The Anniversary (1967/Hammer)
Sound: C+ Extras: B- Film: B-
After Whatever Happened To Baby Jane? (1962) became
a huge hit for Bette Davis and Joan Crawford, both actresses though it would
revive their careers outright. Instead,
they found themselves in the Horror genre and a cycle of thrillers with Classic
Hollywood actors (especially female) resulted, including Hush, Hush Sweet
Charlotte (1965, reviewed elsewhere on this site) that had Davis but not
Crawford, as she bowed out at the last minute.
Davis also became the larger beneficiary of the hit, continuing in the
genre longer and Roy Ward Baker’s The Anniversary (1967) was one of
Davis had already made The Nanny (1965) in England
for the Hammer Studios as they tried to expand outside of the monster/creature
films that put them on the map. The
company made the first full color Frankenstein and Dracula films and both were
written by the great James Sangster, who also wrote The Nanny and once
again was back writing The Anniversary.
Released by 20th Century Fox in 1968 and based on the Bill
MacIlwriath’s play, Davis is an eyepatch-wearing mother and matriarch with
three boys who are grown men, but not as grown as they should be. Her husband has been dead for years, but she
pushes them into getting together with her for her 40th wedding
anniversary as if he were alive.
She also talks to a shrine she has made to him as if he
were either alive somewhere else or it were a gateway to another world, but the
real key to Davis’ performance is that she knows that she is doing an extremely
demented version of her work in All About Eve (1950) as if it were the
return of the repressed. That
repression extends to her in real life, her persona, her career and the
just-crumbling structure of the old studio system itself. That it resurfaces in a British film,
especially from its most famous Horror studio is all the more ironic.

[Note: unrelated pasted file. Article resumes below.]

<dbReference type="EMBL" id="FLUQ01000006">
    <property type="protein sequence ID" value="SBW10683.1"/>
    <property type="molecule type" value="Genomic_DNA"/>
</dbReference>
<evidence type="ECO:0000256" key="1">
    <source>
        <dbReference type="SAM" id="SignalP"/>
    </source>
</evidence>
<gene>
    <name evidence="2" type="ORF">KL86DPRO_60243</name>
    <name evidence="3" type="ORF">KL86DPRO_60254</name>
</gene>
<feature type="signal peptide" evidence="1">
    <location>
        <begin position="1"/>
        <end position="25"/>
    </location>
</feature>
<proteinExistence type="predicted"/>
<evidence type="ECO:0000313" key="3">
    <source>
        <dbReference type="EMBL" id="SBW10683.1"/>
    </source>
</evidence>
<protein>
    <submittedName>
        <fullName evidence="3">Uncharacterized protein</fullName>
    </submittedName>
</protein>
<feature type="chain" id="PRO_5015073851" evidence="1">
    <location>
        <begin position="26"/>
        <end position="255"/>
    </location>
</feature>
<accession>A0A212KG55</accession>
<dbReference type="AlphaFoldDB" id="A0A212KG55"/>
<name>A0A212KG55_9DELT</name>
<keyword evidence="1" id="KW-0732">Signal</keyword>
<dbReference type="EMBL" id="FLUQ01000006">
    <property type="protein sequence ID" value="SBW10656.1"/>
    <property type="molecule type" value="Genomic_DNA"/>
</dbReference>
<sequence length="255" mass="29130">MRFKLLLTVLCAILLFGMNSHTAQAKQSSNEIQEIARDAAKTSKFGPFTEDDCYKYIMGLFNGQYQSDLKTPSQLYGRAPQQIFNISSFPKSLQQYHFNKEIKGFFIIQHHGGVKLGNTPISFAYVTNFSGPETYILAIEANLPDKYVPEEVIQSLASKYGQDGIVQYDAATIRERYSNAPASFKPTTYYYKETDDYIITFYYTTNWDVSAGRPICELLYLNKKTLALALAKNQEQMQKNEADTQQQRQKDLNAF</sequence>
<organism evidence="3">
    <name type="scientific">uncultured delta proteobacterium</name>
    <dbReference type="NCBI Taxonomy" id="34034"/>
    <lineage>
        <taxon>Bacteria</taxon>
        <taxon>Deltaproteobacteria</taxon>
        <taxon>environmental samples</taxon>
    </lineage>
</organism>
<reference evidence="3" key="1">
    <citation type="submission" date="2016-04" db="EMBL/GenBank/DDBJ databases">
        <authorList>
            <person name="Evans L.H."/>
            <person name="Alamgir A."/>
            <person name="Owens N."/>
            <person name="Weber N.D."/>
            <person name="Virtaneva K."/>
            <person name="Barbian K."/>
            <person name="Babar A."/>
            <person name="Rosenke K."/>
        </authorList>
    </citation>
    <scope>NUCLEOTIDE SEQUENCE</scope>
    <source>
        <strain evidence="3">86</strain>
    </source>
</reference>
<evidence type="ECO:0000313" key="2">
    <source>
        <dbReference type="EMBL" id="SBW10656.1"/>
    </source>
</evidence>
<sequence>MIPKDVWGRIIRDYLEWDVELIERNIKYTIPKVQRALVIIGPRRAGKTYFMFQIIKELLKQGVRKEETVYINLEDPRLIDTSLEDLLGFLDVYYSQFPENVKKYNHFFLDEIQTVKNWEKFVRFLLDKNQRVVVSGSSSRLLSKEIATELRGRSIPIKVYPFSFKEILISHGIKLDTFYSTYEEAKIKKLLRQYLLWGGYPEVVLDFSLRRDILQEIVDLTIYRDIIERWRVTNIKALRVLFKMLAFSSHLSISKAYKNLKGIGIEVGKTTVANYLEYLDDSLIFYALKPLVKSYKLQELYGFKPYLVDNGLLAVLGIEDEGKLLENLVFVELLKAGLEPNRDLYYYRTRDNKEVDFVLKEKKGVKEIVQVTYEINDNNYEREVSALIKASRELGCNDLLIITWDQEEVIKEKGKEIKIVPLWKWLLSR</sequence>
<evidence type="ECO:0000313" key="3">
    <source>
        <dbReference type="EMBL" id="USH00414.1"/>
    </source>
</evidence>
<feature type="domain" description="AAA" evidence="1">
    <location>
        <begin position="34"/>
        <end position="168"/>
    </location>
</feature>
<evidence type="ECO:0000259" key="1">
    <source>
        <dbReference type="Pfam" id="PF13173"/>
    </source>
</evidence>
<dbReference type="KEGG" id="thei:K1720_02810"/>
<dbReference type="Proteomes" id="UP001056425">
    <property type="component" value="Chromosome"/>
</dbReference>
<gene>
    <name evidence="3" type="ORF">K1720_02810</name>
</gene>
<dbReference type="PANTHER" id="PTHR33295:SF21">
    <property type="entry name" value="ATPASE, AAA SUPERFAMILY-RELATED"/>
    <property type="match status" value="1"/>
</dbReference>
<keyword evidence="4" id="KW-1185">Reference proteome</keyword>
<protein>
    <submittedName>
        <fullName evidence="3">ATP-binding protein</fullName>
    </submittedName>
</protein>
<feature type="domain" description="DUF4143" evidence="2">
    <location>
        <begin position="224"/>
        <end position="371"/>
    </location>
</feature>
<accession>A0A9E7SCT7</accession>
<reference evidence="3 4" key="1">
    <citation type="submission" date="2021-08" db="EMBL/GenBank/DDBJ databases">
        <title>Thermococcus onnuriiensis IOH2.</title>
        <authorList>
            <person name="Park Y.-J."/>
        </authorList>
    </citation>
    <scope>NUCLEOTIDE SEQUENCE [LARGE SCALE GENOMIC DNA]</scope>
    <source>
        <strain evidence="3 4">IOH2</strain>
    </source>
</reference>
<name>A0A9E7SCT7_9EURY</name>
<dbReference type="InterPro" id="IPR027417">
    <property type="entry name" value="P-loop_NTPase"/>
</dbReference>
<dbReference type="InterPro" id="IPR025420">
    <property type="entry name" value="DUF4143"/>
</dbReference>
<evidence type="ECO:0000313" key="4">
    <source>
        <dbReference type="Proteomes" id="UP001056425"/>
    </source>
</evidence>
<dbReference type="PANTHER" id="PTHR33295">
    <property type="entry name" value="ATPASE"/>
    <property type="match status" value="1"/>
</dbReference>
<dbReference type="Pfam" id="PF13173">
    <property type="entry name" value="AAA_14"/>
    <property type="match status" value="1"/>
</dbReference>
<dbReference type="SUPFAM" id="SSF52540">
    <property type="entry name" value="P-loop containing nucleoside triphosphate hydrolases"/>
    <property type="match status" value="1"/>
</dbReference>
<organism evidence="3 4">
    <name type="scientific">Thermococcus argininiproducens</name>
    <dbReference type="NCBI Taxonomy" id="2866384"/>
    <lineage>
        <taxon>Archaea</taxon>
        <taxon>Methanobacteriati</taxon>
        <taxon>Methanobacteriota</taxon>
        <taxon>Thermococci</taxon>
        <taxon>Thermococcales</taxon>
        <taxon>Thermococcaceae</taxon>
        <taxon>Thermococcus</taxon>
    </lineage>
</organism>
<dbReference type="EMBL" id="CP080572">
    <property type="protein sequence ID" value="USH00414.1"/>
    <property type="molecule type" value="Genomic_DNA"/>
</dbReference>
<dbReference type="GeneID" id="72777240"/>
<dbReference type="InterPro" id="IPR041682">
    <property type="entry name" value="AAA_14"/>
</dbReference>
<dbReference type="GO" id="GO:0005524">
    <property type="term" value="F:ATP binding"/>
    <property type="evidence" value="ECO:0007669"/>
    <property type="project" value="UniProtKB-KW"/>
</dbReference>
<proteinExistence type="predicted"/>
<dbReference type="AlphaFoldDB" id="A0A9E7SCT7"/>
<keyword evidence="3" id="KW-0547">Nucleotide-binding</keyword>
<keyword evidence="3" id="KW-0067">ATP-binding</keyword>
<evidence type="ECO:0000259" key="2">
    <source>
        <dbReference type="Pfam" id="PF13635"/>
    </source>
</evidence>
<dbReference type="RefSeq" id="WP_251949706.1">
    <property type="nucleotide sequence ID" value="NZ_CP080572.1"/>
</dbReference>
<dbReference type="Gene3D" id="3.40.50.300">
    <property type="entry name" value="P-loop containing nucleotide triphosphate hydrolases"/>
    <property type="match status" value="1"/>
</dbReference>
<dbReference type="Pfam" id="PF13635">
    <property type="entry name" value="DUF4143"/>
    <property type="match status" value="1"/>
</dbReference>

Rude with class at the outset, Mrs. Taggart (Davis) is the
kind of woman who has a mind that if any kind of complement entered it, it
would die of loneliness. Besides the
usual (and even tired) Freudian complications, she is determined to challenge
all newcomers. Sangster wrote a solid
adaptation that no matter how far Davis went, this most extravagant of true
dark comedies offered more than enough to back Davis’ profound talents. Baker is one of the all-time great British
Gentleman directors and had worked with Davis before. The experience pays off as they are on the same page and this
little gem is finally out on DVD for everyone to enjoy. The message of this film, never
underestimate what a great actress Davis was.
While others were trying to imitate Baby Jane, she was going into
the next potentially interesting project.
The Anniversary is definitely worth your time.
The anamorphically enhanced 1.85 X 1 image shows its age
somewhat, but was shot very well by the great cinematographer Harry
Waxman. Color is usually consistent,
but detail can be more of a problem in spots.
The Christopher Neame/Reece Pemberton Production Design is also
distinctive, as is expected from Hammer productions of the time. The Dolby Digital 2.0 Mono is fine for its
age, with dialogue that is clear and distinctive enough for its age. Extras include original trailer and TV spot
to promote the film, text on the cats and crew, stills section with poster art
and stills and Perry Martin hosting another solid audio commentary by Baker and
Sangster. Anchor Bay continues its
Hammer releases with a new source and let’s hope we see more good product like
- Nicholas Sheffo